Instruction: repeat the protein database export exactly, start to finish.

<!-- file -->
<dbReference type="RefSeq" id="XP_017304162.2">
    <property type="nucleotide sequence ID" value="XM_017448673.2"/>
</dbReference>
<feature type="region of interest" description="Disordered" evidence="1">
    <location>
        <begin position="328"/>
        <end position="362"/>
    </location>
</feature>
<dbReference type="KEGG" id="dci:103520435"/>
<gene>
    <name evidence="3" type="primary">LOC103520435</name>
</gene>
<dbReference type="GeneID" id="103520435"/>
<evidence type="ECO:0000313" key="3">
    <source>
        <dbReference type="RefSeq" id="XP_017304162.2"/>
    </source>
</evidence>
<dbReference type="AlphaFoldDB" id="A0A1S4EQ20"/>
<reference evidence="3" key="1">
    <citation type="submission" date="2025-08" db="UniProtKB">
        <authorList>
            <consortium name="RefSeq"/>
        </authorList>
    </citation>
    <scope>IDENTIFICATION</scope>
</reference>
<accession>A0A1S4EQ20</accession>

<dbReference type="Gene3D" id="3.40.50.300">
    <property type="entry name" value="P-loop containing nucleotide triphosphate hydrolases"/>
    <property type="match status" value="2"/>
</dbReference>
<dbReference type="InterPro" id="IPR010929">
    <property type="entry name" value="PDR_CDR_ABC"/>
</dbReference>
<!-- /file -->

<dbReference type="RefSeq" id="XP_017304162.2">
    <property type="nucleotide sequence ID" value="XM_017448673.2"/>
</dbReference>
<feature type="region of interest" description="Disordered" evidence="1">
    <location>
        <begin position="328"/>
        <end position="362"/>
    </location>
</feature>
<dbReference type="KEGG" id="dci:103520435"/>
<gene>
    <name evidence="3" type="primary">LOC103520435</name>
</gene>
<dbReference type="GeneID" id="103520435"/>
<evidence type="ECO:0000313" key="3">
    <source>
        <dbReference type="RefSeq" id="XP_017304162.2"/>
    </source>
</evidence>
<dbReference type="AlphaFoldDB" id="A0A1S4EQ20"/>
<reference evidence="3" key="1">
    <citation type="submission" date="2025-08" db="UniProtKB">
        <authorList>
            <consortium name="RefSeq"/>
        </authorList>
    </citation>
    <scope>IDENTIFICATION</scope>
</reference>
<accession>A0A1S4EQ20</accession>

<dbReference type="Gene3D" id="3.40.50.300">
    <property type="entry name" value="P-loop containing nucleotide triphosphate hydrolases"/>
    <property type="match status" value="2"/>
</dbReference>
<dbReference type="InterPro" id="IPR010929">
    <property type="entry name" value="PDR_CDR_ABC"/>
</dbReference>